docker images
REPOSITORY             TAG                 IMAGE ID            CREATED             SIZE
microsoft/nanoserver   10.0.14300.1030     3a703c6e97a2        4 months ago        969.8 MB
The tag here is important, because, in case of multiple images, you can refer to it by the tag.


Nothing simpler:

docker run -it microsoft/nanoserver:10.0.14300.1030 powershell


Now, a common beginner mistake, if you try to run the NanoServer Container on a full Windows 2016 Server, you get:

docker run -it microsoft/nanoserver:10.0.14300.1030 powershell
C:\Program Files\Docker\docker.exe: Error response from daemon: container 379f187cf37ff65df4ffbc4cc2dc98441a7e932443f155596f17f4e066c1585c encountered an error during CreateContainer failed in Win32: The operating system of the container does not match the operating system of the host.
(0xc0370101) extra info:{"SystemType":"Container","Name":"379f187cf37ff65df4ffbc4cc2dc98441a7e932443f155596f17f4e066c1585c","Owner":"docker","IsDummy":false,"VolumePath":"\\\\?\\Volume{4d073ac2-946711e6ae0a005056836799}","IgnoreFlushesDuringBoot":true,"LayerFolderPath":"C:\\ProgramData\\docker\\windowsfilter\\379f187cf37ff65df4ffbc4cc2dc98441a7e932443f155596f17f4e066c1585c","Layers"[{"ID":"115df3f3089b5f51ba901cf50b70e57a","Path":"C:\\ProgramData\\docker\\windowsfilter\\15d854d2cf0ddc892b511b920988221ff68e683df8c71c858d72fe151117b027"}],"HostName":"379f187cf37f","MappedDirectories":[],"SandboxPath":"","HvPartition":false,"EndpointList":["5f95dbcb-2bcc-44e8-a13d-2a91b97ec0ac"],"HvRuntime":null,"Servicing":false}.
As you remember from the previous post, containers are operating system level virtualization, so Nano Server core can only run as a Hyper-V container if the Container host is a full Windows 2016, or as a Windows Container, if the Container host is a NanoServer. Simple matching of kernels.

docker run -it --isolation hyperv microsoft/nanoserver:10.0.14300.1030 powershell
The second common mistake is that, if you don't have the Hyper-V feature installed and try to install a Hyper-V Container, you'll get the following error:

docker run -it --isolation hyperv microsoft/nanoserver:10.0.14300.1030 powershell
C:\Program Files\Docker\docker.exe: Error response from daemon: container cd93f27118a2e80964e4162b8d107a39fd78b7c0de3e2f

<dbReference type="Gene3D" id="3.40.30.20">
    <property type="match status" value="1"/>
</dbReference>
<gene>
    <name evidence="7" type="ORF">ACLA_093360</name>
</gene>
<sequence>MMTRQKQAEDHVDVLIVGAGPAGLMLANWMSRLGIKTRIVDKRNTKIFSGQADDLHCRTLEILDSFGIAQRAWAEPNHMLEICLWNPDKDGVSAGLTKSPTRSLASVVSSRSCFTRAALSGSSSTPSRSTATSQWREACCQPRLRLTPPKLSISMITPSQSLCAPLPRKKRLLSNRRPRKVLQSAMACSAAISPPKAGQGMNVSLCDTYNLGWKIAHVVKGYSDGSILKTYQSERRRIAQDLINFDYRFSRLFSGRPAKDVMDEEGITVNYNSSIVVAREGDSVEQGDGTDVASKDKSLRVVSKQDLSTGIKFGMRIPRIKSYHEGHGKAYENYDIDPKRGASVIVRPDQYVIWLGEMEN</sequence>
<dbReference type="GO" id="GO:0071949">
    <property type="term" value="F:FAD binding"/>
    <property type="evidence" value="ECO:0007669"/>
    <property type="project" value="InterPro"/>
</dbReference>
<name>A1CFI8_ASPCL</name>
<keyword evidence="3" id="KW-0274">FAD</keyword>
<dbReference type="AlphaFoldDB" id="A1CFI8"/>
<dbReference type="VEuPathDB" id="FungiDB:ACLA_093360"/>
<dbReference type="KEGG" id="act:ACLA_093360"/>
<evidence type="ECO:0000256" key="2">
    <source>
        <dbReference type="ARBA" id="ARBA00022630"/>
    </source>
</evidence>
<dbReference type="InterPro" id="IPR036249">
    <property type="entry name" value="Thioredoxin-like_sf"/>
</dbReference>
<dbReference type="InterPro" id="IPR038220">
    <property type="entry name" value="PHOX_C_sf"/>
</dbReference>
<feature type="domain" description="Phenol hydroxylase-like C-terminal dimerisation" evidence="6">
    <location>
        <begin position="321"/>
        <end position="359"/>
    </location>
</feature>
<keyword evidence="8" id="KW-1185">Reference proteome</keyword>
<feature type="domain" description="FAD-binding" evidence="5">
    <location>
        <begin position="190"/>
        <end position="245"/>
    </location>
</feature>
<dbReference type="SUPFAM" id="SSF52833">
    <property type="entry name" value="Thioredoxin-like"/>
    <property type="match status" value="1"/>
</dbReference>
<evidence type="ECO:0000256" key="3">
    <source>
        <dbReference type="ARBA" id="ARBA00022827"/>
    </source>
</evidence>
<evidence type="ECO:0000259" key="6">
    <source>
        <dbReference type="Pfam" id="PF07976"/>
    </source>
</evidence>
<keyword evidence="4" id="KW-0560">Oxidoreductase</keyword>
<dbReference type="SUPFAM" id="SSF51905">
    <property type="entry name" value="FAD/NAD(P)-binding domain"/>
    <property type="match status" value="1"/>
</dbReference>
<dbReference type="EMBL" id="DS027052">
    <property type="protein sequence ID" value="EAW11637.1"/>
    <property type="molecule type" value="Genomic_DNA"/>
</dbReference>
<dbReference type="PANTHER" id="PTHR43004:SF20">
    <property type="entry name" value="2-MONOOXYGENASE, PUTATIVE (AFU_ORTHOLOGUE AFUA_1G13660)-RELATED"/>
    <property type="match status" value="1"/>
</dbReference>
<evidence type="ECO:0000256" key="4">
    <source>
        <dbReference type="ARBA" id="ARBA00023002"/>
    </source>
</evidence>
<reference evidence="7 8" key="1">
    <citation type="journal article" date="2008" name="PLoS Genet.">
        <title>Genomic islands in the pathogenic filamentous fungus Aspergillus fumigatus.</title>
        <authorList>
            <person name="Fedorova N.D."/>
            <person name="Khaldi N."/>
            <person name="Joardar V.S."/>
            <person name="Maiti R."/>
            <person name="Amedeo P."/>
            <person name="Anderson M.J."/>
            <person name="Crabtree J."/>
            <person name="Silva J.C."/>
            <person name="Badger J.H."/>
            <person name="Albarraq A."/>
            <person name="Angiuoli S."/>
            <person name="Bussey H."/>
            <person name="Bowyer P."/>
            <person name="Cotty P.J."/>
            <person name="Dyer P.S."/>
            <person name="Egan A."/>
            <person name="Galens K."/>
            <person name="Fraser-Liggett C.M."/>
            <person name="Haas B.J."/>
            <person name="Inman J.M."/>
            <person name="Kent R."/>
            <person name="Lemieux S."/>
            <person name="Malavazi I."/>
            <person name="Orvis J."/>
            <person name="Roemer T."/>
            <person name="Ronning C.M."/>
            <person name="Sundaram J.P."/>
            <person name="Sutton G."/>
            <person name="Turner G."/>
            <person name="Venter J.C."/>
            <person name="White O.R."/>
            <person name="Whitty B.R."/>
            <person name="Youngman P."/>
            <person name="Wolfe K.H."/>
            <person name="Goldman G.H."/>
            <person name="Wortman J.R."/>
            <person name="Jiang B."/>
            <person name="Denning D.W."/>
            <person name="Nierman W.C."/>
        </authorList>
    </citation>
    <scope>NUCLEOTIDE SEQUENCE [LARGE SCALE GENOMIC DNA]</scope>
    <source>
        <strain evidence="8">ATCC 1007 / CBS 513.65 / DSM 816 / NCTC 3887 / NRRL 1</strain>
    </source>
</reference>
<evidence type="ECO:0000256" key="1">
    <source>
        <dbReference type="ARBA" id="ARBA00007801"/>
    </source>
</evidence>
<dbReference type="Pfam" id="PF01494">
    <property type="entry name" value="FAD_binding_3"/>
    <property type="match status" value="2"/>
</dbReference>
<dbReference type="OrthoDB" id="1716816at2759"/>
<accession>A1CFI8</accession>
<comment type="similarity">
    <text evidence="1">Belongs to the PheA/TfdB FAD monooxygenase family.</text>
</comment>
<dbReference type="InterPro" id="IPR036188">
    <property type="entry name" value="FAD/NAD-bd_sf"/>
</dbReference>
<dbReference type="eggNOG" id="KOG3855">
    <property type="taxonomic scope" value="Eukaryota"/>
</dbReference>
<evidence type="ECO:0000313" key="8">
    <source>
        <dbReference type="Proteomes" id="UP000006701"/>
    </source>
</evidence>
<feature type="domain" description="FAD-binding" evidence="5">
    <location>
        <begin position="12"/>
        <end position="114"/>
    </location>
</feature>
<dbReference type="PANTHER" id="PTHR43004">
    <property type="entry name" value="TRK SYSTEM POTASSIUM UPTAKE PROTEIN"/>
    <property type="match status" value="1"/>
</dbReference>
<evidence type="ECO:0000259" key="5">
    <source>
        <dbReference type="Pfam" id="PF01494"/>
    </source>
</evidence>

6e5377c4f998118c36 encountered an error during CreateContainer failed in Win32: No hypervisor is present on this system.
(0xc0351000) extra info: {"SystemType":"Container","Name":"cd93f27118a2e80964e4162b8d107a39fd78b7c0de3e2f6e5377c4f998118c36","Owner":"docker","IsDummy":false,"VolumePath":"","IgnoreFlushesDuringBoot":true,"LayerFolderPath":"C:\\ProgramData\\docker\\windowsfilter\\cd93f27118a2e80964e4162b8d107a39fd78b7c0de3e2f6e5377c4f998118c36","Layers":[{"ID":"115df3f3-089b-5f51ba901cf50b70e57a","Path":"C:\\ProgramData\\docker\\windowsfilter\\15d854d2cf0ddc892b511b920988221ff68e683df8c71c858d72fe151117b027"}],"HostName":"cd93f27118a2","MappedDirectories"[],"SandboxPath":"C:\\ProgramData\\docker\\windowsfilter","HvPartition":true,"EndpointList"["977f140941694fb786ff4abb20316975"],"HvRuntime"{"ImagePath":"C:\\ProgramData\\docker\\windowsfilter\\15d854d2cf0ddc892b511b920988221ff68e683df8c71c858d72fe151117b027\\UtilityVM"},"Servicing":false}.
Installing Hyper-V will solve this in a breeze.


Docker relies on the microsoft/hccshim package to call the Host Compute Service (vmcompute.dll) to run Windows Containers. When the service starts (dockerd.exe) a network setup occurs and a vmswitch is configured. This vmswitch is managed by the Host Network Service (HNS) subsytem which is in charge of the IPAM role.

In my labs I have often encoutered a bug that prevent the Docker service from starting because the HNS subsytem is unable to do all the network setup:

time="2016-10-18T02:21:35.312426300+02:00" level=info msg="Windows default isolation mode: process"
time="2016-10-18T02:21:35.339425700+02:00" level=info msg="Graph migration to content-addressability took 0.00 seconds"
time="2016-10-18T02:21:35.339425700+02:00" level=info msg="Loading containers: start."
time="2016-10-18T02:21:35.393424100+02:00" level=error msg="Resolver Setup/Start failed for container none, \"json: cann ot unmarshal array into Go value of type hcsshim.HNSNetwork\""
Error starting daemon: Error initializing network controller: Error creating default network: HNS failed with error : Unspecified error
It looks like this issue should be solved installing a cumulative update for Windows 10 Version 1607 and Windows Server 2016: October 11, 2016 (aka 9D).

In my case installing this patch, as well all the others in the standard channel, did not solve my issue:


Source         Description      HotFixID      InstalledBy          InstalledOn
------         -----------      --------      -----------          -----------
SRV1           Update           KB3176936     NT AUTHORITY\SYSTEM  18/10/2016 00:00:00
SRV1           Update           KB3192137     NT AUTHORITY\SYSTEM  12/09/2016 00:00:00
SRV1           Update           KB3199209     NT AUTHORITY\SYSTEM  18/10/2016 00:00:00
SRV1           Security Update  KB3194798     NT AUTHORITY\SYSTEM  18/10/2016 00:00:00
I will post un update as soon as I find out more, but in the mean time you can check the open issue on GitHub.
More on Docker in the next post.